As an Englishman, I am not perhaps the most obvious candidate to be a Welsh rugby cheerleader, but here I am, sitting down to write about a sport I barely knew growing up, living in a country where rugby is so emblematic.
For those born in Wales, the sport is in your blood and pumps as vibrant red as the shirts on the team’s backs (and forwards). It’s simple for you though. You don’t need learn to love rugby, any more than you need to learn to love your own family. But it was different for me. When I arrived in Pontypridd in 1997, I’d rarely watched a game of rugby and barely knew the rules. And if I’d had a choice in the matter, it may have stayed that way. But that’s not how it works here, is it? From my first visit to the Grogg Shop in Ponty with its porcelain caricatures of Welsh legends, to witnessing a whole pub singing Calon Lan before, during and after a game, I realised I’d stepped into a world there rugby was the state religion and I was set for a baptism of fire and song.
And it’s this passion above all that got me hooked. Hooked on the drama. Hooked on the downs as well as the ups. At first I went along to watch the games to fit in, to be part of the crowd in a new country, but it wasn’t very long before I was cheering as loud as the rest. Not that I saw it coming though, no, it was a complete surprise and, it took a defeat to prove it.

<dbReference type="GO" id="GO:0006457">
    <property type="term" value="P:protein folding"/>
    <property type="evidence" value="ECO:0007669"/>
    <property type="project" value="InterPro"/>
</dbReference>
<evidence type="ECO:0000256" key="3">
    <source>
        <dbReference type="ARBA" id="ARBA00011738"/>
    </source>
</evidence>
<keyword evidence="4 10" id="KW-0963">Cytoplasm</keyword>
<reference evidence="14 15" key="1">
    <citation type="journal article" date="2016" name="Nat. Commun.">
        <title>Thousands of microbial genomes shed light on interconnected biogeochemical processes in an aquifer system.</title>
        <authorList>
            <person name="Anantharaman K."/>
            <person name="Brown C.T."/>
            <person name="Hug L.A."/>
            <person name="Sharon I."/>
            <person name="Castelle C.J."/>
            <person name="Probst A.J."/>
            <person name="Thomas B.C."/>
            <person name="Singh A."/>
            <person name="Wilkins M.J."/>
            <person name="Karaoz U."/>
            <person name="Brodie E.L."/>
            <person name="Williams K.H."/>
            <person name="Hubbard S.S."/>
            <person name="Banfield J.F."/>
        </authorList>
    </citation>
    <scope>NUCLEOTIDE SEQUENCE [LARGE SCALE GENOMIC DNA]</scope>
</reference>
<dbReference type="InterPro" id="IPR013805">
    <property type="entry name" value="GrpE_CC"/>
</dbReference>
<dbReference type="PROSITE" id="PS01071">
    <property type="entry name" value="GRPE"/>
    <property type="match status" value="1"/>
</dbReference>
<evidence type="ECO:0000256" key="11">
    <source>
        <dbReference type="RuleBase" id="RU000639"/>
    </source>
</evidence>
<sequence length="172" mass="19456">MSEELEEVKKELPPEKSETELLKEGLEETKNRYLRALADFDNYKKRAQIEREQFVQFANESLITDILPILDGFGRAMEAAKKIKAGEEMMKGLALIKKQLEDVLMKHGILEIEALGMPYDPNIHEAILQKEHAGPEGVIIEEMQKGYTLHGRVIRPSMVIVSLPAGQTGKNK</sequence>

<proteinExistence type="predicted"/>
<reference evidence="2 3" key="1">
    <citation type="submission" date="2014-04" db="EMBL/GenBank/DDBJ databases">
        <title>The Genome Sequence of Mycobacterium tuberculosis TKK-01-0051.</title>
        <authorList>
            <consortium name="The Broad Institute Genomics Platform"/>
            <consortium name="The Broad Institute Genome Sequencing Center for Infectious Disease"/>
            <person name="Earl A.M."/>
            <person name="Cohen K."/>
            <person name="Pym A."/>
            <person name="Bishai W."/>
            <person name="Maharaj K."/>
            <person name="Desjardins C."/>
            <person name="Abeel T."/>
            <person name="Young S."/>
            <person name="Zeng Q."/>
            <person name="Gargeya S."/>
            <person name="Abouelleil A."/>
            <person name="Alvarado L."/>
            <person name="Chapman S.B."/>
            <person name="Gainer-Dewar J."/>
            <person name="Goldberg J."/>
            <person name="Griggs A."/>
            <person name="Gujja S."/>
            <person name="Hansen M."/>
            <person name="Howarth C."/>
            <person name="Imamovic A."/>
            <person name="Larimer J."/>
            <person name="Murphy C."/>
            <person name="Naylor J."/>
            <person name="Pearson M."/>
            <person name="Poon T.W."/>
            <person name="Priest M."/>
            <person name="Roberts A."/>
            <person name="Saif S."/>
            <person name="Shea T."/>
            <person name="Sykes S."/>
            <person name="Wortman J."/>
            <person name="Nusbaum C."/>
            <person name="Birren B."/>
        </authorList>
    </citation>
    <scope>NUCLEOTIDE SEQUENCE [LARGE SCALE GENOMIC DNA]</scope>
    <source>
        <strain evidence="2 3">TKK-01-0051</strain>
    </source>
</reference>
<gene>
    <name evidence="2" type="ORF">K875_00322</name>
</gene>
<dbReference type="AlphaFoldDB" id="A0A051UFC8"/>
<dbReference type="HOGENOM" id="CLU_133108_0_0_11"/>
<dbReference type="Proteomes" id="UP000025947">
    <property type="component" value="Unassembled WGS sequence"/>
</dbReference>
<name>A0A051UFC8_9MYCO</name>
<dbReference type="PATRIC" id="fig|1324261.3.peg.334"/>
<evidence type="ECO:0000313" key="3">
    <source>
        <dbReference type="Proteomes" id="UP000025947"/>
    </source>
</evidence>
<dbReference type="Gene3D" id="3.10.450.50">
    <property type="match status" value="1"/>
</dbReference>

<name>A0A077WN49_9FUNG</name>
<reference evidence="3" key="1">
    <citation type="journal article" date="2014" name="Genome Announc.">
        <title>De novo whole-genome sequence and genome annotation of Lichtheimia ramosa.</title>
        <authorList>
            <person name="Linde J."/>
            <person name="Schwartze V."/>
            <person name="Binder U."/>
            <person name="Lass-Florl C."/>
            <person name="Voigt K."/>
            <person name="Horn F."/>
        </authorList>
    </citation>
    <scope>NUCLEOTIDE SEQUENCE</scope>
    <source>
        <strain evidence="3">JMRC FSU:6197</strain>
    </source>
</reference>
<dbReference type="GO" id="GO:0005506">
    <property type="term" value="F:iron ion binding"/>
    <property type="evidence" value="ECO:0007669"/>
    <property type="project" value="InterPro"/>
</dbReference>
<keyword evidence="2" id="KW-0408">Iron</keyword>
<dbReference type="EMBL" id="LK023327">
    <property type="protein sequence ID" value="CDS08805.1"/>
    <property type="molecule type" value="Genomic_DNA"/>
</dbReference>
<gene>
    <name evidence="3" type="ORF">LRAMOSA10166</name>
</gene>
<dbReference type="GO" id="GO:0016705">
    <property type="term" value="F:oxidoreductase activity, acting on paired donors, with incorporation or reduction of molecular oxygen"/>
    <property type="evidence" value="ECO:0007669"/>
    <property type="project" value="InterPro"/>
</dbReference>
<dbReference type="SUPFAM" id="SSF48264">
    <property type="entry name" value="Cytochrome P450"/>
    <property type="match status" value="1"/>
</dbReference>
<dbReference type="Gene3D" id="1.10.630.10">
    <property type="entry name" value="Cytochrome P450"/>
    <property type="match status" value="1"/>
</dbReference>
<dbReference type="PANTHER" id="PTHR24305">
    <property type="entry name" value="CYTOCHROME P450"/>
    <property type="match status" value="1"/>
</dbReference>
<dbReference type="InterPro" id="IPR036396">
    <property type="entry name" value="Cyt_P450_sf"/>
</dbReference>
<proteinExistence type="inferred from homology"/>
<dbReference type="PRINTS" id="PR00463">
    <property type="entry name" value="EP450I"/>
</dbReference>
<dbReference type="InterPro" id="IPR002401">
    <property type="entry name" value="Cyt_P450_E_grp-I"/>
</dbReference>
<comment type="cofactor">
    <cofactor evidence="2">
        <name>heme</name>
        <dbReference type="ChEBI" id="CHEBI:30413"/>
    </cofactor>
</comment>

It was the Quarter Final of the 1999 World Cup. I was at university up in Trefforest and had been really getting into the competition and fitting some games in around study (ok, so it was more like the exact opposite), and then Wales played Australia. It wasn’t the performance that was the problem, I still didn’t understand enough to judge it that well. Even the dodgy decisions that littered that game weren’t what had got me upset. It was really that I’d been swept up in the maelstrom of a tumultuous sea of red in the pub that day and, when a defeat hits, particularly in a knockout competition, the resulting fall is painful. So when the final whistle blew – and the result was confirmed – I realised. I was walking back to my house and I felt truly dejected, deflated and downcast. I thought I could shake it off straight away but I’d caught the bug. And that means feeling the lows as well as the highs.
And hopefully for Wales, their game against their nemesis England tomorrow will be another high. But I do know one thing. The Welsh support on Saturday, in Twickenham as well as throughout Wales and beyond, will be as fervently passionate and committed as the team will be on the pitch. And afterwards, hoarse voices will still be singing, whether Wales win or lose.
And that is why I fell in love. Not with the game, though I like it a lot, but with the passion that rugby inspires.